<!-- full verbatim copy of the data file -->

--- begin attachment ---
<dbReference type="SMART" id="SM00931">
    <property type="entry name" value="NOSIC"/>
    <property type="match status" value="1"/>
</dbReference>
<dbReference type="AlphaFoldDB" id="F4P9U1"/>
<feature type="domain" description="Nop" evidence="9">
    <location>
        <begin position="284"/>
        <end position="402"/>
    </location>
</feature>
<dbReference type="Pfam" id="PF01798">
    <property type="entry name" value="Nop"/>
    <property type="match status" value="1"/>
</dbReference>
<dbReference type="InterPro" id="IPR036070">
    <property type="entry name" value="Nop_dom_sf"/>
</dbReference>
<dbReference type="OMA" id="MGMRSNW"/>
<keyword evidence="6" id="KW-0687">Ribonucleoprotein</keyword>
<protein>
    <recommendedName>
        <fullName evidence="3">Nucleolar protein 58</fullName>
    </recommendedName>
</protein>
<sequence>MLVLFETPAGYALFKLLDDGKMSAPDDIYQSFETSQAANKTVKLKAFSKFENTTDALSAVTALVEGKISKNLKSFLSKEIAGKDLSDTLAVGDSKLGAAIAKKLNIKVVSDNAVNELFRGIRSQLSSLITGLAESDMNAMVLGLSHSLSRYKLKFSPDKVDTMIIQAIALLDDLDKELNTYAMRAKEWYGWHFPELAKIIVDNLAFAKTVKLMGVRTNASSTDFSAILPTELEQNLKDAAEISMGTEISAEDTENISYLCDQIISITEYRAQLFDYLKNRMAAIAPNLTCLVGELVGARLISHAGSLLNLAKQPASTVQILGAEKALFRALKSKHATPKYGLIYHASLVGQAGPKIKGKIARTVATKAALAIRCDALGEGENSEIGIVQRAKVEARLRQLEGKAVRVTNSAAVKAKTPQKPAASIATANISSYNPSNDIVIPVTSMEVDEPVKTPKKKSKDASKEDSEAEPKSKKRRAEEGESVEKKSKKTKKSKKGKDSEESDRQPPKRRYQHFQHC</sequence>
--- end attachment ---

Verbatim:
<dbReference type="SMART" id="SM00931">
    <property type="entry name" value="NOSIC"/>
    <property type="match status" value="1"/>
</dbReference>
<dbReference type="AlphaFoldDB" id="F4P9U1"/>
<feature type="domain" description="Nop" evidence="9">
    <location>
        <begin position="284"/>
        <end position="402"/>
    </location>
</feature>
<dbReference type="Pfam" id="PF01798">
    <property type="entry name" value="Nop"/>
    <property type="match status" value="1"/>
</dbReference>
<dbReference type="InterPro" id="IPR036070">
    <property type="entry name" value="Nop_dom_sf"/>
</dbReference>
<dbReference type="OMA" id="MGMRSNW"/>
<keyword evidence="6" id="KW-0687">Ribonucleoprotein</keyword>
<protein>
    <recommendedName>
        <fullName evidence="3">Nucleolar protein 58</fullName>
    </recommendedName>
</protein>
<sequence>MLVLFETPAGYALFKLLDDGKMSAPDDIYQSFETSQAANKTVKLKAFSKFENTTDALSAVTALVEGKISKNLKSFLSKEIAGKDLSDTLAVGDSKLGAAIAKKLNIKVVSDNAVNELFRGIRSQLSSLITGLAESDMNAMVLGLSHSLSRYKLKFSPDKVDTMIIQAIALLDDLDKELNTYAMRAKEWYGWHFPELAKIIVDNLAFAKTVKLMGVRTNASSTDFSAILPTELEQNLKDAAEISMGTEISAEDTENISYLCDQIISITEYRAQLFDYLKNRMAAIAPNLTCLVGELVGARLISHAGSLLNLAKQPASTVQILGAEKALFRALKSKHATPKYGLIYHASLVGQAGPKIKGKIARTVATKAALAIRCDALGEGENSEIGIVQRAKVEARLRQLEGKAVRVTNSAAVKAKTPQKPAASIATANISSYNPSNDIVIPVTSMEVDEPVKTPKKKSKDASKEDSEAEPKSKKRRAEEGESVEKKSKKTKKSKKGKDSEESDRQPPKRRYQHFQHC</sequence>